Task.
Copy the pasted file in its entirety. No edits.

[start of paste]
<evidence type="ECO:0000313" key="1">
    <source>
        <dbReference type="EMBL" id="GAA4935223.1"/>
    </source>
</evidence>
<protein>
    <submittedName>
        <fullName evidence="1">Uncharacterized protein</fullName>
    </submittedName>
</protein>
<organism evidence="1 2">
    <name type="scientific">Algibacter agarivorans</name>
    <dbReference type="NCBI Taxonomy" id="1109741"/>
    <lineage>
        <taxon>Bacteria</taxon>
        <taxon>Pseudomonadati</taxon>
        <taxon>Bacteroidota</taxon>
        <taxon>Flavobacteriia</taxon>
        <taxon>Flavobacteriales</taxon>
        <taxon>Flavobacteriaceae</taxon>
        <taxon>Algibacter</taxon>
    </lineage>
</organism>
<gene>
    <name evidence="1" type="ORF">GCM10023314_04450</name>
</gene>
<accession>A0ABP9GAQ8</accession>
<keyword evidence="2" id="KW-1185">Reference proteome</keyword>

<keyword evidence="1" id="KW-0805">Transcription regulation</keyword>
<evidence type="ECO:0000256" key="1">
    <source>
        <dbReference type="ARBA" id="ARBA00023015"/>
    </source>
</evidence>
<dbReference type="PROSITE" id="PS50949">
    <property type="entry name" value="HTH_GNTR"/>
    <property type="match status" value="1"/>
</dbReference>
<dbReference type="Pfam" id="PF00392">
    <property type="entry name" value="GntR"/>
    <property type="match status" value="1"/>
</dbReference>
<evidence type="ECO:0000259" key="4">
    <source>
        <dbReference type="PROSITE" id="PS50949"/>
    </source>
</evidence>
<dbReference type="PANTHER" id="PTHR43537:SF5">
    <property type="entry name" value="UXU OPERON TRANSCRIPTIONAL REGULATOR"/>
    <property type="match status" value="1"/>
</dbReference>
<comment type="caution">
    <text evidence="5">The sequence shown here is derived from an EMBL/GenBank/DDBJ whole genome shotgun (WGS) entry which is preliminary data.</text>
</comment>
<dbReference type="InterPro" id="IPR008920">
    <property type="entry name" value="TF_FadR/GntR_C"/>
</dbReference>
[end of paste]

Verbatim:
<evidence type="ECO:0000313" key="1">
    <source>
        <dbReference type="EMBL" id="GAA4935223.1"/>
    </source>
</evidence>
<protein>
    <submittedName>
        <fullName evidence="1">Uncharacterized protein</fullName>
    </submittedName>
</protein>
<organism evidence="1 2">
    <name type="scientific">Algibacter agarivorans</name>
    <dbReference type="NCBI Taxonomy" id="1109741"/>
    <lineage>
        <taxon>Bacteria</taxon>
        <taxon>Pseudomonadati</taxon>
        <taxon>Bacteroidota</taxon>
        <taxon>Flavobacteriia</taxon>
        <taxon>Flavobacteriales</taxon>
        <taxon>Flavobacteriaceae</taxon>
        <taxon>Algibacter</taxon>
    </lineage>
</organism>
<gene>
    <name evidence="1" type="ORF">GCM10023314_04450</name>
</gene>
<accession>A0ABP9GAQ8</accession>
<keyword evidence="2" id="KW-1185">Reference proteome</keyword>

<keyword evidence="1" id="KW-0805">Transcription regulation</keyword>
<evidence type="ECO:0000256" key="1">
    <source>
        <dbReference type="ARBA" id="ARBA00023015"/>
    </source>
</evidence>
<dbReference type="PROSITE" id="PS50949">
    <property type="entry name" value="HTH_GNTR"/>
    <property type="match status" value="1"/>
</dbReference>
<dbReference type="Pfam" id="PF00392">
    <property type="entry name" value="GntR"/>
    <property type="match status" value="1"/>
</dbReference>
<evidence type="ECO:0000259" key="4">
    <source>
        <dbReference type="PROSITE" id="PS50949"/>
    </source>
</evidence>
<dbReference type="PANTHER" id="PTHR43537:SF5">
    <property type="entry name" value="UXU OPERON TRANSCRIPTIONAL REGULATOR"/>
    <property type="match status" value="1"/>
</dbReference>
<comment type="caution">
    <text evidence="5">The sequence shown here is derived from an EMBL/GenBank/DDBJ whole genome shotgun (WGS) entry which is preliminary data.</text>
</comment>
<dbReference type="InterPro" id="IPR008920">
    <property type="entry name" value="TF_FadR/GntR_C"/>
</dbReference>